Don’t put down your audience

carpedia-lessons-learned-2We had done quite a lot of work in one particular industry and through word of mouth we were invited to speak at a national convention. We prepared an insightful speech that criticized the industry for it’s lack of innovation among other things. In advance of the convention we shared the presentation with one of our business advisors, who happened to be a well regarded CEO from the very industry we were addressing. He listened quietly and when we were finished he laughed and said, “You’ve got to be joking!”

Not really intending the speech to be funny we asked him what he meant and he said, “Guys, you’re talking to people who have built their own businesses, successfully, who have paid money to come to a national convention to have fun and maybe learn a few new things. They didn’t come to be lectured by consultants. And, resist the urge to interview them like you’re planning because you will be asking them to put themselves down, which they obviously won’t want to do.”

We thanked him for the input and ignored it.

At the convention we somewhat ironically followed right on the heels of a motivational speaker who we thought would bomb. We were wrong about that too. By the end of the presentation the room was literally electric. He had people shouting and jumping out of their chairs and there was a feverish buzz in the air. We almost got steamrolled as people exiting the room scrambled to buy copies of his books and DVDs. We came on stage and the person doing the introduction mispronounced our company’s name (which is another lesson learned). We then immediately started into our academic criticism of the industry, hoping to ride some of the enthusiasm from the previous talk. Talk about throwing water on a fire. With each point we made about how the profit of the industry was declining because of a lack of differentiation you could actually feel the excitement of the previous speech drain from the room. To prove our presentation argument, we put up a convoluted value proposition up on the screen, ripped straight from the industry leader’s web pages, and tried to get someone from the audience to comment on it. The person politely refused twice. Finally after the third prodding he explained, “Look, I work for the company you’re using as an example so it isn’t appropriate for me to comment.” The awkwardness that followed may be the only thing that people remember from that presentation (including us).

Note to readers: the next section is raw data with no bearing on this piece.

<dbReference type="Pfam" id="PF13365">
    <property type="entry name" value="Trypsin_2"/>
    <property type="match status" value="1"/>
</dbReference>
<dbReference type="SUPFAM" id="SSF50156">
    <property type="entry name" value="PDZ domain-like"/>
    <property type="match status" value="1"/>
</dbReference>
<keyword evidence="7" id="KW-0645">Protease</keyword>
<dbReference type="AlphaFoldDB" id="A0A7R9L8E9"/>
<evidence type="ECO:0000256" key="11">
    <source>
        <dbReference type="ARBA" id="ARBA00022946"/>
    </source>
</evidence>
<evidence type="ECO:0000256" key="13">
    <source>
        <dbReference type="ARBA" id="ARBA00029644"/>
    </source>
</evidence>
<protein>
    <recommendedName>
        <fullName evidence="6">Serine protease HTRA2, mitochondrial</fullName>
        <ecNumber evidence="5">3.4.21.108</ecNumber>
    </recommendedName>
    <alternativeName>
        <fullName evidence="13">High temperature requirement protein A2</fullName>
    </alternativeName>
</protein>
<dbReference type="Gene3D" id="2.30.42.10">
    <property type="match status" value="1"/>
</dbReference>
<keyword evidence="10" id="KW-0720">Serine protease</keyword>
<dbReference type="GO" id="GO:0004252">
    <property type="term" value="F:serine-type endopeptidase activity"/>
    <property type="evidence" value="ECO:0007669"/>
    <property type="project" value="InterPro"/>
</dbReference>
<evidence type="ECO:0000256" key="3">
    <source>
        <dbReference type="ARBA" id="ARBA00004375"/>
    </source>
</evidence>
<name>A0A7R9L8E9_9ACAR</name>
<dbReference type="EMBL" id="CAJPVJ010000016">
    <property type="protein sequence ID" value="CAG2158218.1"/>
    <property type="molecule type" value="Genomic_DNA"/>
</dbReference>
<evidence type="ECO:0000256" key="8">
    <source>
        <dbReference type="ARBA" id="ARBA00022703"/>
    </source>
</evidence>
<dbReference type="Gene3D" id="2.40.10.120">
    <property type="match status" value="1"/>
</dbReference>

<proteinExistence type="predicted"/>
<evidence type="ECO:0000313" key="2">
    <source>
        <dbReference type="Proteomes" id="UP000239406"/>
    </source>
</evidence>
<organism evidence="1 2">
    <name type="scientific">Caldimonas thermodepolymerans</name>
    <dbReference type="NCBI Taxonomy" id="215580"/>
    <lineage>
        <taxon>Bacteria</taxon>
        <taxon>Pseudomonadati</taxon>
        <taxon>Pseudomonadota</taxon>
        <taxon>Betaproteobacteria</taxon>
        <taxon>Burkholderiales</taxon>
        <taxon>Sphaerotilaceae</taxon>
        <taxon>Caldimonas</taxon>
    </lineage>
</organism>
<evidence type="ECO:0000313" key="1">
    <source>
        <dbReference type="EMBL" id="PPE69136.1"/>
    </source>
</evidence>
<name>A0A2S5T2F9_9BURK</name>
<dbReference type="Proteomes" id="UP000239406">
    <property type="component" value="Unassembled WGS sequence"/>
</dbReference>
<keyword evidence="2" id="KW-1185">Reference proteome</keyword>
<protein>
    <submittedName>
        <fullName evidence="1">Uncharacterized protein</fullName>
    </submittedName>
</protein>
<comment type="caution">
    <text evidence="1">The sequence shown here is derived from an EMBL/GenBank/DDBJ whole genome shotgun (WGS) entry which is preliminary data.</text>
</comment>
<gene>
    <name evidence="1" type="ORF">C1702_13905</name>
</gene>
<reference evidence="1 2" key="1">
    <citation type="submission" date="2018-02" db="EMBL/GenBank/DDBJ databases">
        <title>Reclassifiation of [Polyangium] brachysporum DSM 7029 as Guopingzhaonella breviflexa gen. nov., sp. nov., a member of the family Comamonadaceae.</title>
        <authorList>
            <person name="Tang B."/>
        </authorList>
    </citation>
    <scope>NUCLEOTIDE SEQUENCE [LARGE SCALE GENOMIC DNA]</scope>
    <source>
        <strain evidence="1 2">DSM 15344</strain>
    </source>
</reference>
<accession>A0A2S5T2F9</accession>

So we learned that if you are ever speaking to a group of people, by all means illuminate, inspire or entertain, but don’t put them down to make your points.